I built my first wall in my basement when I started to frame and I bought the Ramset MasterShot 0.22 gun from Home Depot and read up on everything and when I used it to nail my treated 2x4 to the cement the nails don't seem to go down all the way.

Here is a picture of how far they go. enter image description here

I'm using the yellow powder which should be plenty powerful enough and the 2 1/2 nails which are meant for nailing 2x4 to concrete.

6 Answers 6


These nails are not meant to sink even with the wood. If your framing is done right these nails should provide nothing more than bump resistance for the wall. Your framing should be very snug to joists and let the wood get itself straight. Meaning that the nails at the plates don't do much.

When I am framing a basement I usually put in 3 per 8' board. I would be happy with your depth and would want it no more than an inch in concrete. Meaning the wall isn't moving any, but if someone needs to take the wall up they can do so with a prybar or hammer. If your bottom plate doesn't wiggle and you can kick it you are good.

Note: I have my guys send pics of framing when I am not at site and if they sent me yours I would be happy (well not happy with close-up but happy with nail depth)

If you look at the picture below from the Ramset guide. Your installation is a normal removable installation. And there is no way a basement wall should be permanent. Also not that the fastening power is actually created from the heat produced during the shot.

enter image description here


If this is a base plate on the floor for a wall, you're fine as is and it pretty much happens to everyone. The nail is embedded in concrete, the floor keeps the base plate from moving lower, the nail's job is to keep it from moving side to side, and the wall you build on top of it is what will keep it from lifting up the small distance you see there. I wouldn't attempt to force it lower since you risk bending or breaking the nail, or fracturing the concrete that you have a solid bond to now.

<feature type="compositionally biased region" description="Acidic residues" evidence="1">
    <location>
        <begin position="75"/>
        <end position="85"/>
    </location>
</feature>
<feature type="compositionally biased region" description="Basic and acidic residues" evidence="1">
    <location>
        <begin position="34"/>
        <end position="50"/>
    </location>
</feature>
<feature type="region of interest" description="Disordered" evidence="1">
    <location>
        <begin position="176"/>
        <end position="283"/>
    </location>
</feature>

As for why this happens, not all concrete is the same strength, especially if it's had a long time to fully cure. A charge that might work on one floor can easily come up short on another. I've also seen a firm grip on the tool and solid hand with the hammer (for the hammer style ramsets) can make a big difference.


I will guarantee you that plate will stay there until somebody pulls it up. There is a good bury on the nail point, you could strike it with a hammer if the plate is stable. If plate vibrates, there is a strong possibility that the nail will blow out a big chip and the nail will loose what hold it had.

To solve it, use a red load, that should get it down flush or lower which works too.

Still the nail will hold very well like it is.


Putting in a second load will secure the screw all the way flush but carries a high chance of chipping the concrete

  • Hello, and welcome to Home Improvement. Thanks for the answer; keep 'em coming. And, you should probably take our tour so you'll know how best to contribute here. Commented Sep 21, 2019 at 20:14

I always seem to have this problem with powder setting. I have one of the hammer actuated ones like this one (it quite possibly is that one -- I haven't had it out in a while):

powder actuated tool

What I usually do is load another charge in the gun and fire it over the same nail to set it. As far as the safety of doing this with any particular tool goes, my disclaimer is that this technique isn't mentioned one way or another in the instructions that came with mine. My method may quite well be stupid or dangerous, so if you try this, you do so at your own risk just like I do mine.

Image courtesy of http://www.zoro.com/powers-fasteners-powder-actuated-tool-single-shot-52013-pwr/i/G8724161/


Here is what I would suggest. Get a spade bit and cut out the circumference of the end of the barrel, then run that spade bit into the 2x4 about quarter of an inch just enough for that head of the nail and the plastic propeller to be flush. You will still have plenty of lumber to hold with that small amount removed. This might allow the nail to be just flush with the outer surface of the 2x4.

  • 1
    Sorry, I am not following this. Could you expand your answer please. Commented Jan 30 at 22:40

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